I think her image is a bit more disconcerting. I respect the idea of having sex on your own terms. I respect the prerogative to separate love and sex. These are both arenas that women, more than men, have trouble traversing. However, I do not think Samantha is a sexually liberated woman. She only acts like one, and that's the problem. Samantha has orgasms in almost all her encounters, but Samantha is a character. If a real woman were to physically do most of the things that Samantha does in the show when orgasm is depicted, this real woman would not be orgasming. Samantha, like so many depictions of sexually voracious women, does things that are orgasmic for the man in the situation, but not for the woman. Yet this sexually voracious character orgasms also. We as viewers are left to assume there are these rare types of women that can orgasm easily and naturally in ways that we normal women cannot. I realize that these depictions do sometimes get discussed as being fake-ish. Even in SATC, the other characters see her as freakishly abnormal in her orgasmic capabilities, but those acknowledgments are much fewer than the offending depictions (in SATC and in the culture at large). Besides, even if we understand that "normal" women aren't like these hypersexual women, we still have the feeling that these women are out there - having better sex than us. We are constantly reminded how sexually privileged we are not. The really twisted part is that these actions that we prize as the epitome of sexual agency in women is not really even physically pleasurable to women. What we are really prizing is a female, voraciously giving male orgasms, and acting as though she too is orgasming.

You may be reading this and saying  - oh I don't pay much attention to that sort of thing. It doesn't affect me. Or, you may dismiss her and characters like her because you see her as emotionally damaged, morally backward, or the epitome of Raunch Culture (what does raunch culture mean, check it out here) bizarro-feminism, but I suspect, despite all that, we all fantasize about being her during sex. Whether it's with our one and only life partner, our monogamous long term boyfriend or a random we picked up in a bar, we've at some time fantasized about having an orgasm as easily, as quickly and as sexy as she does while not deviating from the expected actions of "sex." We've wished sometimes it was that easy - that we didn't have to rock the boat, speak up, use our hands, or gently correct our lover in any way in order to reach orgasm. It would be nice, just once, to have a wild, banging, passionate, pull your panties to the side, intercourse quickie.. and it wouldn't just be hot and fun and exciting, but you would also come so hard and so quickly at the same time he's coming. The orgasm would be so natural and out of your control like those of the beautiful and interesting women that we read and see doing this all over our media. Admit it, you'd love a night of Samantha sex. I realize we can actually copy most parts of Samantha sex - but not that orgasm part - not the way she's doing it - and that's a major aspect of the tricky crap maze all of us women have to figure out on our own time and in our own way.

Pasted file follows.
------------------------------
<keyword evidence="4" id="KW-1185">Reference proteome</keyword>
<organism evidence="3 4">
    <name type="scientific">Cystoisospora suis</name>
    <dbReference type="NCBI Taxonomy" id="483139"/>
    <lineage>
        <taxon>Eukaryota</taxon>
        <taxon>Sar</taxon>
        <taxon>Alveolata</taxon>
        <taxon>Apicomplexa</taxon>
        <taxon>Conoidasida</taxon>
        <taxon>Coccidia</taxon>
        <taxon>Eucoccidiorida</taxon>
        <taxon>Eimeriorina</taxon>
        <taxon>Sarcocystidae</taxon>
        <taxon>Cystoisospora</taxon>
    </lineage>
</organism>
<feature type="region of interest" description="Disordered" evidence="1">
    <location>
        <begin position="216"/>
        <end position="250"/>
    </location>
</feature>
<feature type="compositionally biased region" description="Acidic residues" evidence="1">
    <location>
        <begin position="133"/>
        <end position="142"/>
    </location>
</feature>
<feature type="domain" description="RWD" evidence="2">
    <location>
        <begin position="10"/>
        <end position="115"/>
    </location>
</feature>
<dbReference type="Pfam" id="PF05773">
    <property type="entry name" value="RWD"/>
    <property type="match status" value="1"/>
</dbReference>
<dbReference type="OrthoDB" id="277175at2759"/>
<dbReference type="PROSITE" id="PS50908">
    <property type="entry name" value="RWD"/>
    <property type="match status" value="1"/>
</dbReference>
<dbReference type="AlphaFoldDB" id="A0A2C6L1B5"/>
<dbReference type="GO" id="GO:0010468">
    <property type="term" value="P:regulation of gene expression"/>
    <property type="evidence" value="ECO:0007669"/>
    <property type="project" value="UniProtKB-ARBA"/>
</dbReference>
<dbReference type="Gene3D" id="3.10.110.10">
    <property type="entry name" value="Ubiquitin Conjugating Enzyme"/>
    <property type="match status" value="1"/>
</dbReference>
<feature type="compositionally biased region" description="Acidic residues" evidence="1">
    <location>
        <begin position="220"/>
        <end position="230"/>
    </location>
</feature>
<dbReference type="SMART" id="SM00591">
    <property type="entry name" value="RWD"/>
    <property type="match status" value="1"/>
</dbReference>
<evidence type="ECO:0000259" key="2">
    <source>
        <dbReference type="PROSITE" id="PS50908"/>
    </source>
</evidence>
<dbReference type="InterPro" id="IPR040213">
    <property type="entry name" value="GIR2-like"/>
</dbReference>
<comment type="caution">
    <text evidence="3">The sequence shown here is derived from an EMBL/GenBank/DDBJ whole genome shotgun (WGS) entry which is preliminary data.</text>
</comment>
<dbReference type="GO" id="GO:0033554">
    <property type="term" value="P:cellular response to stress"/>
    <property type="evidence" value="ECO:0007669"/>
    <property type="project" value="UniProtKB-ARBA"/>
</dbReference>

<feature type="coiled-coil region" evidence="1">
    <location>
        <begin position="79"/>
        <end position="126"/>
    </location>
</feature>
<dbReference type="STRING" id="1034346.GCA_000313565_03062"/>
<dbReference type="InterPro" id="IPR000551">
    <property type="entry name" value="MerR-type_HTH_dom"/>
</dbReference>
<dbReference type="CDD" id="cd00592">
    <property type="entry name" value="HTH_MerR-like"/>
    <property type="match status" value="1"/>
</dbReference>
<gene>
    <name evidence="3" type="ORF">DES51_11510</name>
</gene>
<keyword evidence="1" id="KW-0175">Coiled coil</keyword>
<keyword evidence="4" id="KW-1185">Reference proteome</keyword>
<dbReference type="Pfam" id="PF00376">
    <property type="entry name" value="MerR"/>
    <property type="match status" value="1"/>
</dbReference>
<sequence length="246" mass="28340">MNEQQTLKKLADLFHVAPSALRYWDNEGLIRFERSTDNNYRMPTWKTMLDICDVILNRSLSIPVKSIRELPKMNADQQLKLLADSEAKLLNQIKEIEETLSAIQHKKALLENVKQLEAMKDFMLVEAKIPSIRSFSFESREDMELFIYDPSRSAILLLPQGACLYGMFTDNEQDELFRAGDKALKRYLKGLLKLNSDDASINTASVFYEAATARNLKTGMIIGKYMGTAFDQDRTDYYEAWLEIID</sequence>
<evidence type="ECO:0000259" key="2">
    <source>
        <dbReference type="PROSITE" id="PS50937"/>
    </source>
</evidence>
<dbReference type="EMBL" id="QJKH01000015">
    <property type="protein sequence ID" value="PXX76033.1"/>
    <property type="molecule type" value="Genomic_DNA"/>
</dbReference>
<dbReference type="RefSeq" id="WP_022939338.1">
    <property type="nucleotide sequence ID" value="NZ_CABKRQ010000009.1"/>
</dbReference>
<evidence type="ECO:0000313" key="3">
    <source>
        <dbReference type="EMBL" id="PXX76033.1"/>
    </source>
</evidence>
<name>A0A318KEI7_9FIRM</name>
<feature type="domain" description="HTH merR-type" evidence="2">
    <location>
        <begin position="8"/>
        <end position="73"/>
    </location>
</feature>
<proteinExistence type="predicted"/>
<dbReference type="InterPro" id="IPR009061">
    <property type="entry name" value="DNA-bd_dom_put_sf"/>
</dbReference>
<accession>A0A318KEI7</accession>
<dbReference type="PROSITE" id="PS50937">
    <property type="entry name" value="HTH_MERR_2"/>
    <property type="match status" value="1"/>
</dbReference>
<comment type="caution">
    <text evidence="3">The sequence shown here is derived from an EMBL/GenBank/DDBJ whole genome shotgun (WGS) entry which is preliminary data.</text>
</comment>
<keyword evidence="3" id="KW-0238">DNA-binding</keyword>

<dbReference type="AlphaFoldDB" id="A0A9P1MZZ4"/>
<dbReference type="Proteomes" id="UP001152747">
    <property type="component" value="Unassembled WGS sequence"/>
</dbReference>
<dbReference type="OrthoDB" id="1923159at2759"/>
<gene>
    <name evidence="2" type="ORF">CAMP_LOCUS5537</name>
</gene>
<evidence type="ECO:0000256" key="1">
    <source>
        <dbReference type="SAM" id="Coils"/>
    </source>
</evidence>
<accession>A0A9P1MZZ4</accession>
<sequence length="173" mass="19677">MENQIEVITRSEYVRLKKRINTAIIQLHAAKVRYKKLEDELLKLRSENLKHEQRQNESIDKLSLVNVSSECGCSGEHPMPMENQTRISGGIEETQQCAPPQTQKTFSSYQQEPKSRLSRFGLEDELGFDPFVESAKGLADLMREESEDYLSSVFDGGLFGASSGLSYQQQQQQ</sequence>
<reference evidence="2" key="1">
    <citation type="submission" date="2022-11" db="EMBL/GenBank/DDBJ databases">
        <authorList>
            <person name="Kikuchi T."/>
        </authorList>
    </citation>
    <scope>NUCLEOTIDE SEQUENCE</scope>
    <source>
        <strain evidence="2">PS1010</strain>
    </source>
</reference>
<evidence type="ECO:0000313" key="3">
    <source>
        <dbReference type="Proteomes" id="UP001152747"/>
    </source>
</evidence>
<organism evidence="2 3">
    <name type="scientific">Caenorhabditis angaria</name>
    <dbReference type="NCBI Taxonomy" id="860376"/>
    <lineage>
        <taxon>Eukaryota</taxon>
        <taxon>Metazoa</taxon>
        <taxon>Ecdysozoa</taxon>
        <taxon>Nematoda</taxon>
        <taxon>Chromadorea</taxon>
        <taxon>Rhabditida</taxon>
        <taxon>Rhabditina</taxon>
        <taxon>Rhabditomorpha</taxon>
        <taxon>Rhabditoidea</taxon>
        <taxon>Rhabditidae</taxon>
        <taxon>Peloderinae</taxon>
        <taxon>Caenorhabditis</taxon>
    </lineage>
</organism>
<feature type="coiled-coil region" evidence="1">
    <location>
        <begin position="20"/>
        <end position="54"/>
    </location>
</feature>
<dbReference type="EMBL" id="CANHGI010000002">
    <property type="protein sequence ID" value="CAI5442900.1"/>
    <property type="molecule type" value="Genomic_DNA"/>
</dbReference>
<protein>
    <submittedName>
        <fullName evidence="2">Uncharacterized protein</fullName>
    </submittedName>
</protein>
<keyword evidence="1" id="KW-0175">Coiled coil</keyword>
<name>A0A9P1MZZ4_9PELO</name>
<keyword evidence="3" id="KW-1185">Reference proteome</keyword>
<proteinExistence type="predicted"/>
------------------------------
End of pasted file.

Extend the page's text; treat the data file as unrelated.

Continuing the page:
So back to Kim Cattrall's book....she is a woman not a character, and she felt it was important to make a book that pointed out that she and most women are not like the characters she plays. She, I think, is all of us women, but magnified, and she feels that to some degree. She is an actor not a feminist scholar, and maybe couldn't express in words exactly what bugs her about the discord between herself and her character, but she seems compelled to let other women know that she does feel this. I respect that.  It seems to me she is maneuvering through the same tricky, confusing sexual world that all women must cross. She exemplifies what is thought to be modern female sexual liberation in a show that radically shifted (in arguably positive and negative ways) the state of female sexuality. Yet she feels quite clearly distinct from and a bit awkward about her relationship to this character. In her personal life, she has had to learn to acknowledge her desire, create her own orgasms, and carve out her own moments of pleasure in sexual situations with no good role models for how to do these things realistically. She is all of us.